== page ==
SUN Hockey Pool

Czech trekking

RANDY SPORTAK -- Calgary Sun

, Last Updated: 8:41 AM ET

Andrew Ference is a young NHLer.

Hasn't made millions upon millions.

Makes him the perfect candidate for a replacement player if the NHL goes that direction next fall, right?

Guess again.

Ference understands the league's owners may have the right to use replacement players if this season is kiboshed completely but the Flames defenceman insists they shouldn't knock on his door.

"Not a chance," he said of crossing the proverbial picket line.

"I think it's a horrible course for the NHL to take. It's their decision to make but if that's what they want to call the NHL, they can feel free.

"It'd be a sham. The NHL is the best league in the world. It's not a pretend league with replacement players.

"It wouldn't be the best league in the world if they did it that way."

What Ference would rather see, along with so many other NHLers currently locked out, is a solution to the labour dispute that's nearing 11 weeks in length with no end in sight.

Until then, though, the affable Albertan who makes his home in Canmore, has decided to join Roman Turek and play for Budejovice in the Czech Republic.

A sign he's given up hope?

"I'm not optimistic (of a solution) but I haven't completely written it off," Ference said. "Even if the NHL does start up, it's good for me to go there for however long it'll be. Even if it's two or three weeks, playing and getting into game speed and whatnot (is good)."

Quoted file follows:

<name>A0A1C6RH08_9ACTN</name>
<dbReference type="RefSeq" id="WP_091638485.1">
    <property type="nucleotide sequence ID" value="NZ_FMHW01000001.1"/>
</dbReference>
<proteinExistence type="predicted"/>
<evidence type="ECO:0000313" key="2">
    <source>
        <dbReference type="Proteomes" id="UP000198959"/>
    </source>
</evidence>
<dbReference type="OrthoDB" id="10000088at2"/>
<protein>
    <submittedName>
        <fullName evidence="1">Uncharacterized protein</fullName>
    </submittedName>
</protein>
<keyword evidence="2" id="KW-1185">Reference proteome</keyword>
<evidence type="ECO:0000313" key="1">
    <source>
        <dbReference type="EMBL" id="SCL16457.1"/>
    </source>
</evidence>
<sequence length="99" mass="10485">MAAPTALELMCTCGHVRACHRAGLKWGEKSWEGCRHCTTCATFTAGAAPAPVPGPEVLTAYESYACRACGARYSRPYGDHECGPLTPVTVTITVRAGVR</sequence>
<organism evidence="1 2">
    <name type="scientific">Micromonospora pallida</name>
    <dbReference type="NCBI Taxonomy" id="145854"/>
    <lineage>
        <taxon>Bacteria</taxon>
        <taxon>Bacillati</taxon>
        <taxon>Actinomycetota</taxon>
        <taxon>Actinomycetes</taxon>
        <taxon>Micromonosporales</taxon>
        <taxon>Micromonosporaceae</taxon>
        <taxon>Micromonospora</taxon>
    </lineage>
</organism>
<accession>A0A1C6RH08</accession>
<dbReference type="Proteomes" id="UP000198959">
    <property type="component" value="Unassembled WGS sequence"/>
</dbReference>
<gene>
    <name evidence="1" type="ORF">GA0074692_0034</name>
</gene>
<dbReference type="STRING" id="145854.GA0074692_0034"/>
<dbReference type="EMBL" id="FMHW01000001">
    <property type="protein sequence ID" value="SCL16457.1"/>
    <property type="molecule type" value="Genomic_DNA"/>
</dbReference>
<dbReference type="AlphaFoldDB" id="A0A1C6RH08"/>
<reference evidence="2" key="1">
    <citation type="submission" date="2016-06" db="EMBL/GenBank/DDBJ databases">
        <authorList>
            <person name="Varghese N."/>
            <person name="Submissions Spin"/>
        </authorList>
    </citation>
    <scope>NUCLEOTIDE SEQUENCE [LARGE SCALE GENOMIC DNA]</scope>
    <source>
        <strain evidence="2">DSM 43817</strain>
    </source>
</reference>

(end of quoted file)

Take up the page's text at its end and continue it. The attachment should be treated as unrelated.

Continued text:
Radek Dvorak and Vaclav Prospal also play for the first-division squad.

"It'll be good. That's a couple of pretty good forwards to get the puck to," said Ference, who was helping coach the AJHL Canmore Eagles.

"If our season ended earlier, we hadn't made the playoffs or been out the first round, I probably would have went over earlier. With the length of our season ... it was a blessing in the fact it (offered) an opportunity to wait longer, heal up and get healthy. It took a while to get healthy and get rid of the nagging things from the season. I think there's quite a few guys who trashed their bodies."

Of course, he understands he'll be criticized for stealing a job overseas. Currently, close to 300 players, about one-third of the NHLPA membership, are playing in Europe. However, Ference said he knows the time has come for him to resume playing.

"If you're a fan of the Flames, a fan of the players and want your team to do well, it's important those same players stay sharp and continue to accelerate their game," he said. "There's kids in the AHL who'll next year try to come up and take our jobs if we're not sharp or getting better.

Ference also had an offer from Tappara for more money but he chose the Czech Republic because he has distant relatives from Slovakia and the Ukraine and also because of Turek.

"I've always wanted to see that area," he said. "The hockey is a lot different, a big ice surface and a lot of skill. I think it's a really good opportunity for me to expand my horizons and improve my game."

Other Flames overseas include: Miikka Kiprusoff (Timra), Marcus Nilson (Djurgarden) and Byron Ritchie (Rogle) in Sweden; Ville Nieminen (Tappara) in Finland; Martin Gelinas (Morges) and Shean Donovan (Geneva-Servette) in Switzerland; and Steve Reinprecht and Steve Montador (Mulhouse) in France.

Ference's departure comes just a bit early for a golden chance he'd love. An outspoken individual who refuses to pull punches, he's leaving without getting a chance to be on-hand for the arrival of NHL commissioner Gary Bettman tomorrow. He'd certainly be an interesting addition to any welcoming committee.

"I'd love to have dinner with him," he said.


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